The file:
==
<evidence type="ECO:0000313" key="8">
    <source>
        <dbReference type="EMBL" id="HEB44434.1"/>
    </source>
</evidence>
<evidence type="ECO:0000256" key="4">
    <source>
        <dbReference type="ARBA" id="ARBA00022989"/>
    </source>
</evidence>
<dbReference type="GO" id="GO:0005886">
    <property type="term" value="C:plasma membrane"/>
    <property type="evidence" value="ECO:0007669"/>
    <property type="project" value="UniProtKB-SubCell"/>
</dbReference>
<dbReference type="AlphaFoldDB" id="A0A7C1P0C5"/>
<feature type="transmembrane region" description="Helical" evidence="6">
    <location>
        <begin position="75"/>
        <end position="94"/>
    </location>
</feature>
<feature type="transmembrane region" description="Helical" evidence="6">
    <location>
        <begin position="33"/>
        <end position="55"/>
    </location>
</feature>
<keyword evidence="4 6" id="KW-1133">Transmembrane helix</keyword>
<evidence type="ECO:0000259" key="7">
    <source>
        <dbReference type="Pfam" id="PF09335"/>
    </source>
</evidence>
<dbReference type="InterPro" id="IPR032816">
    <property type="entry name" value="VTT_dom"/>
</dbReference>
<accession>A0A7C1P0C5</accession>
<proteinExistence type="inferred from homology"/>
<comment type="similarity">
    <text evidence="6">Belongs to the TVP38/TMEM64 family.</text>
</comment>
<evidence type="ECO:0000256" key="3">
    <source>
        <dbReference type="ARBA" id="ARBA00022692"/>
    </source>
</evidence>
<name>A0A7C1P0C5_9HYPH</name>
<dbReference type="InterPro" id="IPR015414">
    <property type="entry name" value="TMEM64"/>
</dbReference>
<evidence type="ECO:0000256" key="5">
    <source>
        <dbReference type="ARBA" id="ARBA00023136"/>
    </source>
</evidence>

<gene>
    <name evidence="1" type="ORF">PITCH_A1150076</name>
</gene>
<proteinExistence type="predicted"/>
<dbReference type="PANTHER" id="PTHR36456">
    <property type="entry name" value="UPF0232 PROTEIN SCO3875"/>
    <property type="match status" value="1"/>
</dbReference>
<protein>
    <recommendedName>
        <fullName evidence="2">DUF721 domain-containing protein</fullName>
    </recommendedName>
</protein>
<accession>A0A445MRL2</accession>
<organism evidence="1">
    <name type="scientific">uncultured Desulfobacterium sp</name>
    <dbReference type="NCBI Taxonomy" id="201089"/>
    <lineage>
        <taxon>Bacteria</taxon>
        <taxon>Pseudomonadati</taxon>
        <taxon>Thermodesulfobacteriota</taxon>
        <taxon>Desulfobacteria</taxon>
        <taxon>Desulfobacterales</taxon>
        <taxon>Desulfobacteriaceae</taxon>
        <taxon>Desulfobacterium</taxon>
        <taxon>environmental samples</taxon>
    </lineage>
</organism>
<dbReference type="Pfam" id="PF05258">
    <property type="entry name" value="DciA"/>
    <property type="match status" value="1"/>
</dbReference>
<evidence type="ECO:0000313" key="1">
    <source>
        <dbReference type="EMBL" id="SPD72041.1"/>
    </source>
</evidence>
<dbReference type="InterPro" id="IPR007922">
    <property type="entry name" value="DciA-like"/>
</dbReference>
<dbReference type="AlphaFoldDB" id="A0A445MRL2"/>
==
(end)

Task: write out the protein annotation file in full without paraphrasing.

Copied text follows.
<evidence type="ECO:0000313" key="8">
    <source>
        <dbReference type="EMBL" id="HEB44434.1"/>
    </source>
</evidence>
<evidence type="ECO:0000256" key="4">
    <source>
        <dbReference type="ARBA" id="ARBA00022989"/>
    </source>
</evidence>
<dbReference type="GO" id="GO:0005886">
    <property type="term" value="C:plasma membrane"/>
    <property type="evidence" value="ECO:0007669"/>
    <property type="project" value="UniProtKB-SubCell"/>
</dbReference>
<dbReference type="AlphaFoldDB" id="A0A7C1P0C5"/>
<feature type="transmembrane region" description="Helical" evidence="6">
    <location>
        <begin position="75"/>
        <end position="94"/>
    </location>
</feature>
<feature type="transmembrane region" description="Helical" evidence="6">
    <location>
        <begin position="33"/>
        <end position="55"/>
    </location>
</feature>
<keyword evidence="4 6" id="KW-1133">Transmembrane helix</keyword>
<evidence type="ECO:0000259" key="7">
    <source>
        <dbReference type="Pfam" id="PF09335"/>
    </source>
</evidence>
<dbReference type="InterPro" id="IPR032816">
    <property type="entry name" value="VTT_dom"/>
</dbReference>
<accession>A0A7C1P0C5</accession>
<proteinExistence type="inferred from homology"/>
<comment type="similarity">
    <text evidence="6">Belongs to the TVP38/TMEM64 family.</text>
</comment>
<evidence type="ECO:0000256" key="3">
    <source>
        <dbReference type="ARBA" id="ARBA00022692"/>
    </source>
</evidence>
<name>A0A7C1P0C5_9HYPH</name>
<dbReference type="InterPro" id="IPR015414">
    <property type="entry name" value="TMEM64"/>
</dbReference>
<evidence type="ECO:0000256" key="5">
    <source>
        <dbReference type="ARBA" id="ARBA00023136"/>
    </source>
</evidence>

<gene>
    <name evidence="1" type="ORF">PITCH_A1150076</name>
</gene>
<proteinExistence type="predicted"/>
<dbReference type="PANTHER" id="PTHR36456">
    <property type="entry name" value="UPF0232 PROTEIN SCO3875"/>
    <property type="match status" value="1"/>
</dbReference>
<protein>
    <recommendedName>
        <fullName evidence="2">DUF721 domain-containing protein</fullName>
    </recommendedName>
</protein>
<accession>A0A445MRL2</accession>
<organism evidence="1">
    <name type="scientific">uncultured Desulfobacterium sp</name>
    <dbReference type="NCBI Taxonomy" id="201089"/>
    <lineage>
        <taxon>Bacteria</taxon>
        <taxon>Pseudomonadati</taxon>
        <taxon>Thermodesulfobacteriota</taxon>
        <taxon>Desulfobacteria</taxon>
        <taxon>Desulfobacterales</taxon>
        <taxon>Desulfobacteriaceae</taxon>
        <taxon>Desulfobacterium</taxon>
        <taxon>environmental samples</taxon>
    </lineage>
</organism>
<dbReference type="Pfam" id="PF05258">
    <property type="entry name" value="DciA"/>
    <property type="match status" value="1"/>
</dbReference>
<evidence type="ECO:0000313" key="1">
    <source>
        <dbReference type="EMBL" id="SPD72041.1"/>
    </source>
</evidence>
<dbReference type="InterPro" id="IPR007922">
    <property type="entry name" value="DciA-like"/>
</dbReference>
<dbReference type="AlphaFoldDB" id="A0A445MRL2"/>